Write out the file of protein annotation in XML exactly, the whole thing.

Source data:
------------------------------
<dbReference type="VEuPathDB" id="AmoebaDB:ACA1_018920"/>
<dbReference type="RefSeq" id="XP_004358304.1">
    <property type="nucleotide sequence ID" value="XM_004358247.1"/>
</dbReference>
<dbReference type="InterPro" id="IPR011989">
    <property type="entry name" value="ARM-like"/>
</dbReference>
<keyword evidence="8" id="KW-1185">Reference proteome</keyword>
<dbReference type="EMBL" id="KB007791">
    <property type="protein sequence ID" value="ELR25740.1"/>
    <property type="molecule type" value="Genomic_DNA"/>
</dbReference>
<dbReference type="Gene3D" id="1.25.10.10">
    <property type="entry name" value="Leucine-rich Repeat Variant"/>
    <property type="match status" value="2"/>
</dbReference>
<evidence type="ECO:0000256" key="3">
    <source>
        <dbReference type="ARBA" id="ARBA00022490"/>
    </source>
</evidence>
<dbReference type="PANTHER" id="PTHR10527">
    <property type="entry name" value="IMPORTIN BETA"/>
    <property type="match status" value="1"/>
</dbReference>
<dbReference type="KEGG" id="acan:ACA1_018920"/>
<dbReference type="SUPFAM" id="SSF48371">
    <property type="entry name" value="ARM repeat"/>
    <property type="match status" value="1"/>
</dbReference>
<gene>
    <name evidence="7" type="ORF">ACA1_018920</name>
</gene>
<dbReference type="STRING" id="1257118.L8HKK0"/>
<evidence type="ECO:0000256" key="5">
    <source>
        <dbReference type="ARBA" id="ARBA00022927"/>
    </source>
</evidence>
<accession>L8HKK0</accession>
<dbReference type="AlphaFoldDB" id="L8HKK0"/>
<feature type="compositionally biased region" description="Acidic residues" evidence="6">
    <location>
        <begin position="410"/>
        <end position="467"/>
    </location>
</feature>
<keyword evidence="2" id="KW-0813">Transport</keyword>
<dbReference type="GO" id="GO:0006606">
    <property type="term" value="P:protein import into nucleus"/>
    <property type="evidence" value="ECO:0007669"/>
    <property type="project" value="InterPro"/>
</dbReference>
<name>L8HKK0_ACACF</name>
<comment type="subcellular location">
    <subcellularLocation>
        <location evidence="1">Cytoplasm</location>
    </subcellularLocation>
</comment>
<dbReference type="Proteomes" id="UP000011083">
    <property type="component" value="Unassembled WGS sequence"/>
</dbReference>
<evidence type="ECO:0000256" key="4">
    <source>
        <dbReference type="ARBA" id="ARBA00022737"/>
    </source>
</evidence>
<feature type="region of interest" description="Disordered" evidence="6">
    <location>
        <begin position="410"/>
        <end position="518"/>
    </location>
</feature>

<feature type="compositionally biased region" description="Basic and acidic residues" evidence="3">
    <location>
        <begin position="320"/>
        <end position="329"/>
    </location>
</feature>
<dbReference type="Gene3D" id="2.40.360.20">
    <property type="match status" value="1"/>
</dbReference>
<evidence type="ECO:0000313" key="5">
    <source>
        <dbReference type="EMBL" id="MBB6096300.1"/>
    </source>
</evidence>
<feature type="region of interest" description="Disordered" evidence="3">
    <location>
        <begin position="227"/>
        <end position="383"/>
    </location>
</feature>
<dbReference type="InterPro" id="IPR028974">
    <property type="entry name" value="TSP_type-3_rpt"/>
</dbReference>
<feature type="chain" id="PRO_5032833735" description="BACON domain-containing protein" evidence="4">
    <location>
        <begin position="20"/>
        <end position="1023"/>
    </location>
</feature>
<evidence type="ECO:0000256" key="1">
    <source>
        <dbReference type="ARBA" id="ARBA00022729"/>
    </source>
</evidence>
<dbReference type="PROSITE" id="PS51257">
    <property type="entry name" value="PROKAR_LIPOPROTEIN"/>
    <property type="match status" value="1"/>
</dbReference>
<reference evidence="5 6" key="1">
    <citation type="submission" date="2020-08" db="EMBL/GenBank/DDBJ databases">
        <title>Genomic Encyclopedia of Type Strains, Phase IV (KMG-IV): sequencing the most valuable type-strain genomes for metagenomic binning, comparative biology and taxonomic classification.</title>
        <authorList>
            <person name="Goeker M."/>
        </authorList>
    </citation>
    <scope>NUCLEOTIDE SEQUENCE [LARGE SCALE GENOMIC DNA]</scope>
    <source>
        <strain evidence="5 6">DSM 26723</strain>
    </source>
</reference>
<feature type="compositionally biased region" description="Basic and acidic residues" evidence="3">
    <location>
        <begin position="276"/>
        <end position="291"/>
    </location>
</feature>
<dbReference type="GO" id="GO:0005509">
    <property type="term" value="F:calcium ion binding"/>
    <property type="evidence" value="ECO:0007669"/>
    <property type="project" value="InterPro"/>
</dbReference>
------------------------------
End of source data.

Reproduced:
<dbReference type="VEuPathDB" id="AmoebaDB:ACA1_018920"/>
<dbReference type="RefSeq" id="XP_004358304.1">
    <property type="nucleotide sequence ID" value="XM_004358247.1"/>
</dbReference>
<dbReference type="InterPro" id="IPR011989">
    <property type="entry name" value="ARM-like"/>
</dbReference>
<keyword evidence="8" id="KW-1185">Reference proteome</keyword>
<dbReference type="EMBL" id="KB007791">
    <property type="protein sequence ID" value="ELR25740.1"/>
    <property type="molecule type" value="Genomic_DNA"/>
</dbReference>
<dbReference type="Gene3D" id="1.25.10.10">
    <property type="entry name" value="Leucine-rich Repeat Variant"/>
    <property type="match status" value="2"/>
</dbReference>
<evidence type="ECO:0000256" key="3">
    <source>
        <dbReference type="ARBA" id="ARBA00022490"/>
    </source>
</evidence>
<dbReference type="PANTHER" id="PTHR10527">
    <property type="entry name" value="IMPORTIN BETA"/>
    <property type="match status" value="1"/>
</dbReference>
<dbReference type="KEGG" id="acan:ACA1_018920"/>
<dbReference type="SUPFAM" id="SSF48371">
    <property type="entry name" value="ARM repeat"/>
    <property type="match status" value="1"/>
</dbReference>
<gene>
    <name evidence="7" type="ORF">ACA1_018920</name>
</gene>
<dbReference type="STRING" id="1257118.L8HKK0"/>
<evidence type="ECO:0000256" key="5">
    <source>
        <dbReference type="ARBA" id="ARBA00022927"/>
    </source>
</evidence>
<accession>L8HKK0</accession>
<dbReference type="AlphaFoldDB" id="L8HKK0"/>
<feature type="compositionally biased region" description="Acidic residues" evidence="6">
    <location>
        <begin position="410"/>
        <end position="467"/>
    </location>
</feature>
<keyword evidence="2" id="KW-0813">Transport</keyword>
<dbReference type="GO" id="GO:0006606">
    <property type="term" value="P:protein import into nucleus"/>
    <property type="evidence" value="ECO:0007669"/>
    <property type="project" value="InterPro"/>
</dbReference>
<name>L8HKK0_ACACF</name>
<comment type="subcellular location">
    <subcellularLocation>
        <location evidence="1">Cytoplasm</location>
    </subcellularLocation>
</comment>
<dbReference type="Proteomes" id="UP000011083">
    <property type="component" value="Unassembled WGS sequence"/>
</dbReference>
<evidence type="ECO:0000256" key="4">
    <source>
        <dbReference type="ARBA" id="ARBA00022737"/>
    </source>
</evidence>
<feature type="region of interest" description="Disordered" evidence="6">
    <location>
        <begin position="410"/>
        <end position="518"/>
    </location>
</feature>

<feature type="compositionally biased region" description="Basic and acidic residues" evidence="3">
    <location>
        <begin position="320"/>
        <end position="329"/>
    </location>
</feature>
<dbReference type="Gene3D" id="2.40.360.20">
    <property type="match status" value="1"/>
</dbReference>
<evidence type="ECO:0000313" key="5">
    <source>
        <dbReference type="EMBL" id="MBB6096300.1"/>
    </source>
</evidence>
<feature type="region of interest" description="Disordered" evidence="3">
    <location>
        <begin position="227"/>
        <end position="383"/>
    </location>
</feature>
<dbReference type="InterPro" id="IPR028974">
    <property type="entry name" value="TSP_type-3_rpt"/>
</dbReference>
<feature type="chain" id="PRO_5032833735" description="BACON domain-containing protein" evidence="4">
    <location>
        <begin position="20"/>
        <end position="1023"/>
    </location>
</feature>
<evidence type="ECO:0000256" key="1">
    <source>
        <dbReference type="ARBA" id="ARBA00022729"/>
    </source>
</evidence>
<dbReference type="PROSITE" id="PS51257">
    <property type="entry name" value="PROKAR_LIPOPROTEIN"/>
    <property type="match status" value="1"/>
</dbReference>
<reference evidence="5 6" key="1">
    <citation type="submission" date="2020-08" db="EMBL/GenBank/DDBJ databases">
        <title>Genomic Encyclopedia of Type Strains, Phase IV (KMG-IV): sequencing the most valuable type-strain genomes for metagenomic binning, comparative biology and taxonomic classification.</title>
        <authorList>
            <person name="Goeker M."/>
        </authorList>
    </citation>
    <scope>NUCLEOTIDE SEQUENCE [LARGE SCALE GENOMIC DNA]</scope>
    <source>
        <strain evidence="5 6">DSM 26723</strain>
    </source>
</reference>
<feature type="compositionally biased region" description="Basic and acidic residues" evidence="3">
    <location>
        <begin position="276"/>
        <end position="291"/>
    </location>
</feature>
<dbReference type="GO" id="GO:0005509">
    <property type="term" value="F:calcium ion binding"/>
    <property type="evidence" value="ECO:0007669"/>
    <property type="project" value="InterPro"/>
</dbReference>